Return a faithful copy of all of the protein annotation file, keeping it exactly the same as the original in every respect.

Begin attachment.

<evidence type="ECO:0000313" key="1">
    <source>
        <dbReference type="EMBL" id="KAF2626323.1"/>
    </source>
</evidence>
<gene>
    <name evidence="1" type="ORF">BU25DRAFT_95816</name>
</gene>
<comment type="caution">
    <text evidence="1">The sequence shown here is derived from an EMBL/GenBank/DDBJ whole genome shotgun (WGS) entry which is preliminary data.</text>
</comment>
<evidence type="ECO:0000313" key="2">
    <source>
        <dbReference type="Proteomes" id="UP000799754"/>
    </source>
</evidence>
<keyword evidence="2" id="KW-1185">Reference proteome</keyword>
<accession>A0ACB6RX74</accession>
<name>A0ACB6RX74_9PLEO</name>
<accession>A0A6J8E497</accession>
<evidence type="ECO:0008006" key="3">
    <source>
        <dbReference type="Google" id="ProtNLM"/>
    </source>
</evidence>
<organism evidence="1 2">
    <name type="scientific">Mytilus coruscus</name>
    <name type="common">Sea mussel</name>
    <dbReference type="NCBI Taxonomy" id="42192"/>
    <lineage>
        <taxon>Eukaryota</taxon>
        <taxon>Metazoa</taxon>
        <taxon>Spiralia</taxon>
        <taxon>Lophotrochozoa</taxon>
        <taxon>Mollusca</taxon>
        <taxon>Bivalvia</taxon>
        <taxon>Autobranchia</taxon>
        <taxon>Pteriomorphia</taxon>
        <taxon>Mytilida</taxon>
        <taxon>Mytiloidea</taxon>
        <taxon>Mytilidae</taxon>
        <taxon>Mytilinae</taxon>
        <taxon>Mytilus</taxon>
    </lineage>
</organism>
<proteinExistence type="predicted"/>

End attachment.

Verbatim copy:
<evidence type="ECO:0000313" key="1">
    <source>
        <dbReference type="EMBL" id="KAF2626323.1"/>
    </source>
</evidence>
<gene>
    <name evidence="1" type="ORF">BU25DRAFT_95816</name>
</gene>
<comment type="caution">
    <text evidence="1">The sequence shown here is derived from an EMBL/GenBank/DDBJ whole genome shotgun (WGS) entry which is preliminary data.</text>
</comment>
<evidence type="ECO:0000313" key="2">
    <source>
        <dbReference type="Proteomes" id="UP000799754"/>
    </source>
</evidence>
<keyword evidence="2" id="KW-1185">Reference proteome</keyword>
<accession>A0ACB6RX74</accession>
<name>A0ACB6RX74_9PLEO</name>
<accession>A0A6J8E497</accession>
<evidence type="ECO:0008006" key="3">
    <source>
        <dbReference type="Google" id="ProtNLM"/>
    </source>
</evidence>
<organism evidence="1 2">
    <name type="scientific">Mytilus coruscus</name>
    <name type="common">Sea mussel</name>
    <dbReference type="NCBI Taxonomy" id="42192"/>
    <lineage>
        <taxon>Eukaryota</taxon>
        <taxon>Metazoa</taxon>
        <taxon>Spiralia</taxon>
        <taxon>Lophotrochozoa</taxon>
        <taxon>Mollusca</taxon>
        <taxon>Bivalvia</taxon>
        <taxon>Autobranchia</taxon>
        <taxon>Pteriomorphia</taxon>
        <taxon>Mytilida</taxon>
        <taxon>Mytiloidea</taxon>
        <taxon>Mytilidae</taxon>
        <taxon>Mytilinae</taxon>
        <taxon>Mytilus</taxon>
    </lineage>
</organism>
<proteinExistence type="predicted"/>